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March 31, 2009

Fall 2009 Asian American Studies Courses


Great courses, award-winning teachers.


AAS 1101: Imagining Asian America/ MWF 10:10-11am/ 3 credits / Prof. Erika Lee. We will use history, memoir, film, and other texts to explore the changing face of Asian America & to examine how “Asian America” is central to understanding American popular culture and public life. (Lib Ed reqs: Citizenship/Publ Ethics, Cultural Diversity)

AAS 1201: Racial Formation and Transformation
/ T,Th 8:00-9:15am/Prof. Yuichiro Onishi. This course asks: what does it take to discuss race seriously? And it suggests a counter-narrative to contemporary growing public opinionthat (1) casts America as a "raceless” nation, (2) interprets antiracism as “reverse racism,” and (3) embraces “diversity” to maintain the racial status quo.

AAS 3001: Contemporary Asian America / T, Th 2:15 -3:30/Prof. Kale Fajardo. Interdisciplinary overview of Asian American experiences/identities. Emphasizes post-1965 migration/community, history, cultural productions, and contemporary concerns of Asian Americans.

AAS 3270: Service Learning in the Asian Community
/ W 3:35-4:25pm / 2 credits/Juavah Lee. Students engage in service learning among members of local Asian communities. Readings, mentoring, English language instruction, other activities.

AAS 3501: Asian America Through Arts and Culture/ T,Th 2:30-3:45pm/3 credits/ Asian American experience, identity, and community through literature, dance, music, photography, film, theater. Students work with local Asian American arts groups/organizations. Students express their own cultural contradictions through writing and other forms of artistic expression and attend local arts events. (Lib Ed reqs: Cultural Diversity, Other Humanities Core)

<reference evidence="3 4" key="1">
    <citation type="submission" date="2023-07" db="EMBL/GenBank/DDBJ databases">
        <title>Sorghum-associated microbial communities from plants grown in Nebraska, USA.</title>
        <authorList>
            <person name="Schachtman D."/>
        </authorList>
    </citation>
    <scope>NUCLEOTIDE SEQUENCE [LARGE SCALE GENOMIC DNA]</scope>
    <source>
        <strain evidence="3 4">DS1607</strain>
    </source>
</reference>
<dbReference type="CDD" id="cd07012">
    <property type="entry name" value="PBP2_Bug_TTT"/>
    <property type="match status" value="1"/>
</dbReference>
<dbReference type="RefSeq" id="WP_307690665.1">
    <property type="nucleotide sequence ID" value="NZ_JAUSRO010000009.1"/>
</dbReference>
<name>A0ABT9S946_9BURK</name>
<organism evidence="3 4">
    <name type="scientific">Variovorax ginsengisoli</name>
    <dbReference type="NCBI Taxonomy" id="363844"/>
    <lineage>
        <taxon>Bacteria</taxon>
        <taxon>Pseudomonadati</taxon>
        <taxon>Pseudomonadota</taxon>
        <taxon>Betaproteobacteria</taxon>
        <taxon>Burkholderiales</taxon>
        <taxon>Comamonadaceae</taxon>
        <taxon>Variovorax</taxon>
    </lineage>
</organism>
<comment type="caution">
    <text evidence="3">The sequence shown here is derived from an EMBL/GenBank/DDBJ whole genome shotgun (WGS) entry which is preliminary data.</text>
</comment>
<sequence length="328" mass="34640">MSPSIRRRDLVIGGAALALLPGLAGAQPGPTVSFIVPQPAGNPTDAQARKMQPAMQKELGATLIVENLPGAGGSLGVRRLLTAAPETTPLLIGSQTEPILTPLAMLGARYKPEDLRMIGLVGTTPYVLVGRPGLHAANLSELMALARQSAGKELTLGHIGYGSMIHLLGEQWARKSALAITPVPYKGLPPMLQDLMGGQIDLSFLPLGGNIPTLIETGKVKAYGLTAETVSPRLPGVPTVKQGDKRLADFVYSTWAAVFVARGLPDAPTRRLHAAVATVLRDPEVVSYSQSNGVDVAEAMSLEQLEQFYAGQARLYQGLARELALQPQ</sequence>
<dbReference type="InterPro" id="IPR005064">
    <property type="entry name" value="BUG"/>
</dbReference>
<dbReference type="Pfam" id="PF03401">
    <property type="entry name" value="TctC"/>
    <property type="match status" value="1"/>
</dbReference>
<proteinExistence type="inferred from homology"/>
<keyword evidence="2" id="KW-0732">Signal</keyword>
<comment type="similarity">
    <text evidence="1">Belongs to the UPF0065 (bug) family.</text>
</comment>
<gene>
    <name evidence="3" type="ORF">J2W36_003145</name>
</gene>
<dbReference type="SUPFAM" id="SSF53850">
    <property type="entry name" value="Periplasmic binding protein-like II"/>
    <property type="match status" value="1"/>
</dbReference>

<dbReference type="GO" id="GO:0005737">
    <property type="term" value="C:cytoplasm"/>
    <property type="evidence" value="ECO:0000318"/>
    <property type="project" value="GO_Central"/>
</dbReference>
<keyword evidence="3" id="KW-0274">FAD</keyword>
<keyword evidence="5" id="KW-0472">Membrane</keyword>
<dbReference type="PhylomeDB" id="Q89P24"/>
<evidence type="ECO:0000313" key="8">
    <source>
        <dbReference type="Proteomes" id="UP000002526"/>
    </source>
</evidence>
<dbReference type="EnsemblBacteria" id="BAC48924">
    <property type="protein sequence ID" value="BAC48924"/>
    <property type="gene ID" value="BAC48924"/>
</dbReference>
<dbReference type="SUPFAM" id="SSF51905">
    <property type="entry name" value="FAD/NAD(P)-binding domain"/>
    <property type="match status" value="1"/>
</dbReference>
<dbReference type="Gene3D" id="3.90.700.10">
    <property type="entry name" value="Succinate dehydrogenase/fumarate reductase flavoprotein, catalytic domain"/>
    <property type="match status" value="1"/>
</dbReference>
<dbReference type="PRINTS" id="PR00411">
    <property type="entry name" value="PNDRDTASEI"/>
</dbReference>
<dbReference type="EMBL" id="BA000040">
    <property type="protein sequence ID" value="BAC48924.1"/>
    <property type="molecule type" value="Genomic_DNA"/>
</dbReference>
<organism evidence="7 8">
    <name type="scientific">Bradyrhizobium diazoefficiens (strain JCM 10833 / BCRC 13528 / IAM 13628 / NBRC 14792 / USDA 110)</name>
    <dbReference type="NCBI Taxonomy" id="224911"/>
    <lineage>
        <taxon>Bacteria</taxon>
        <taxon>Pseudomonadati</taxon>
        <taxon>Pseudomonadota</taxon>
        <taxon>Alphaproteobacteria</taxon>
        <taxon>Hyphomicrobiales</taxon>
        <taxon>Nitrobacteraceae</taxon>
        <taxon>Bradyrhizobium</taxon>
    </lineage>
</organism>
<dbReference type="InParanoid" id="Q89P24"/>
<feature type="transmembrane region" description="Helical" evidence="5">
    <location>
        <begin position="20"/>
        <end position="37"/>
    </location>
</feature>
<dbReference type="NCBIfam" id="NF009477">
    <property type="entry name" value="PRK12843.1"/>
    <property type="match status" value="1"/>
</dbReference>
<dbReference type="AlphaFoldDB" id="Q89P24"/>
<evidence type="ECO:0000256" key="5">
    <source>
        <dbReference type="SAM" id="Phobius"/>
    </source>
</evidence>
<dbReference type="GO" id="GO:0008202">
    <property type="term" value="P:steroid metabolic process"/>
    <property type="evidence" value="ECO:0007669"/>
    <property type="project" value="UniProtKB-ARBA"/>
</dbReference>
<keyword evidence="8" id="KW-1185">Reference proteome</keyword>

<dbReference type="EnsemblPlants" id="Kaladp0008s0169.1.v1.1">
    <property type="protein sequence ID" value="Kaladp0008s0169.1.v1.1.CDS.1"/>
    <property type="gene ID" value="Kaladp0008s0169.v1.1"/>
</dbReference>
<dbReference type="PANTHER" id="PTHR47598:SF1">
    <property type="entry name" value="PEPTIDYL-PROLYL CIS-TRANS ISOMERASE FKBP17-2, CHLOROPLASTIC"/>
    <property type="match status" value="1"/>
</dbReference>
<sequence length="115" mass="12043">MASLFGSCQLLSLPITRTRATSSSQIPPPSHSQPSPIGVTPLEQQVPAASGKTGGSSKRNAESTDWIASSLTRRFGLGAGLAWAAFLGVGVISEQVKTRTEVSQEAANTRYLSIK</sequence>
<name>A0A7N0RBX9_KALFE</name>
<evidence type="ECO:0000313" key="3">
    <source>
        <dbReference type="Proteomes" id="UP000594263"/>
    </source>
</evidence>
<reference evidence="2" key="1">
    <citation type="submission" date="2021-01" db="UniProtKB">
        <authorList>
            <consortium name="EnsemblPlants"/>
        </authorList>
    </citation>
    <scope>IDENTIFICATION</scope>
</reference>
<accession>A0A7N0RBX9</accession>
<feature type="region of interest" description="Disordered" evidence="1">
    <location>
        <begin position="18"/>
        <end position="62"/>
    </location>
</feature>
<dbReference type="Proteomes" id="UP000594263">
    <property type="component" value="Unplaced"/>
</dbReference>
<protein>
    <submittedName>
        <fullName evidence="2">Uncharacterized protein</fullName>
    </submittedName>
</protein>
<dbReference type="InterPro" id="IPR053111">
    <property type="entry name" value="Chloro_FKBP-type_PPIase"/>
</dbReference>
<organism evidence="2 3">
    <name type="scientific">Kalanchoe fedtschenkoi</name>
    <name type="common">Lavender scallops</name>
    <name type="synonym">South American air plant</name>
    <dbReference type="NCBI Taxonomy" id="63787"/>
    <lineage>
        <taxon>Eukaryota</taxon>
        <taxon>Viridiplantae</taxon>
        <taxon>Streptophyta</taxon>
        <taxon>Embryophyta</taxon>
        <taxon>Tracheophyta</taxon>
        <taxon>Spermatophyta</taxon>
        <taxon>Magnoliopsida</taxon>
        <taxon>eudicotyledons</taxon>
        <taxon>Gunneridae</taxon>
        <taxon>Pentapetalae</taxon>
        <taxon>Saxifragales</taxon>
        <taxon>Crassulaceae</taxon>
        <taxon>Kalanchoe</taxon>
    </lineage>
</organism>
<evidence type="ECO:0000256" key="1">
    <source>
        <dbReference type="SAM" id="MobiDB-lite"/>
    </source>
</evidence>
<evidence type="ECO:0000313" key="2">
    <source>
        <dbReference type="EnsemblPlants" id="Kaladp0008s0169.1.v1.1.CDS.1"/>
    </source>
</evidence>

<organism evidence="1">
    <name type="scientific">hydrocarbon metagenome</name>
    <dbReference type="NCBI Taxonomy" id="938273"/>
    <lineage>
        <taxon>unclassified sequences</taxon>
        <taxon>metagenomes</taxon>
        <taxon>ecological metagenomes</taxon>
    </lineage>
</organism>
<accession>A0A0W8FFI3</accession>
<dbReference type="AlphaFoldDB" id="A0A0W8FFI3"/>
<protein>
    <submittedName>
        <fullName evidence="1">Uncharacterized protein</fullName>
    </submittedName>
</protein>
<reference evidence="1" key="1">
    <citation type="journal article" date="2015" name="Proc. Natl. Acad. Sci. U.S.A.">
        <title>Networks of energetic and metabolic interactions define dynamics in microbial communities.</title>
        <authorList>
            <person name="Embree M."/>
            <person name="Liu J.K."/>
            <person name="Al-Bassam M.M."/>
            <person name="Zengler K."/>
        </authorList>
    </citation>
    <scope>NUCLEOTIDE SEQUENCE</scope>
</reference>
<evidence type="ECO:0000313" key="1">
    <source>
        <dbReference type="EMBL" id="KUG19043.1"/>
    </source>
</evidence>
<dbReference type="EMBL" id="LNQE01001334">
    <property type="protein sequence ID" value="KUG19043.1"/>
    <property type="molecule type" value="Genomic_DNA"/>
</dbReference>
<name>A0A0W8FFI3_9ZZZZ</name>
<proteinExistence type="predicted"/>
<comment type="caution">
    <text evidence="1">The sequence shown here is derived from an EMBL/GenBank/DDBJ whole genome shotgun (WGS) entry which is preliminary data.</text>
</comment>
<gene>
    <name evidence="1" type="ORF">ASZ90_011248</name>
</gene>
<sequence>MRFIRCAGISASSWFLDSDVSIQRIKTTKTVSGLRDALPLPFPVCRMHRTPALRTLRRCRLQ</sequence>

[SOC 3090]: Introduction to U.S. Immigration/ T,TH 11:15am – 12:30pm/ 3 credits/ Prof. Lisa Sun-Hee Park. This course focuses on the ways immigrant communities have transformed the foundations of American life. We will tackle 3 particular themes: new racial transformations, the immigrant narrative, and social citizenship. In doing this, we will discuss the impact of immigrants on the ideologies and institutions that structure our communities and society.

[Soc 3251w]: Sociological Perspectives on Race, Class, and Gender/T,Th 11:15am - 12:30pm/3 credits/Prof. Teresa Swartz. Race, class, and gender as aspects of social identity and as features of social organization. Experiences of women of color in the U.S., family life, work, violence, sexuality/reproduction. Possibilities for social change. (Lib Ed reqs: Cultural Diversity, Social Science Core, Writing Intensive)

AAS 4311: Asian American Literature and Drama/ T,TH 11:15am-12:30pm/3 credits/Prof. Josephine Lee. Literary/dramatic works by Asian American writers, past: Sui Sin Far and Carlos Bulosan, and present: Frank Chin, Maxine Hong Kingston, David Henry Hwang, Han Ong. Political/historical background of Asian American artists, their aesthetic choices.

March 24, 2009

Here Comes The Bride


On April 2, the KSA will be presenting a traditional Korean wedding event in the Great Hall:

This event will be at 6pm, and you will need a flyer to get in, or you will have to wait to be seated. Please e-mail back if you want to be on our guest list.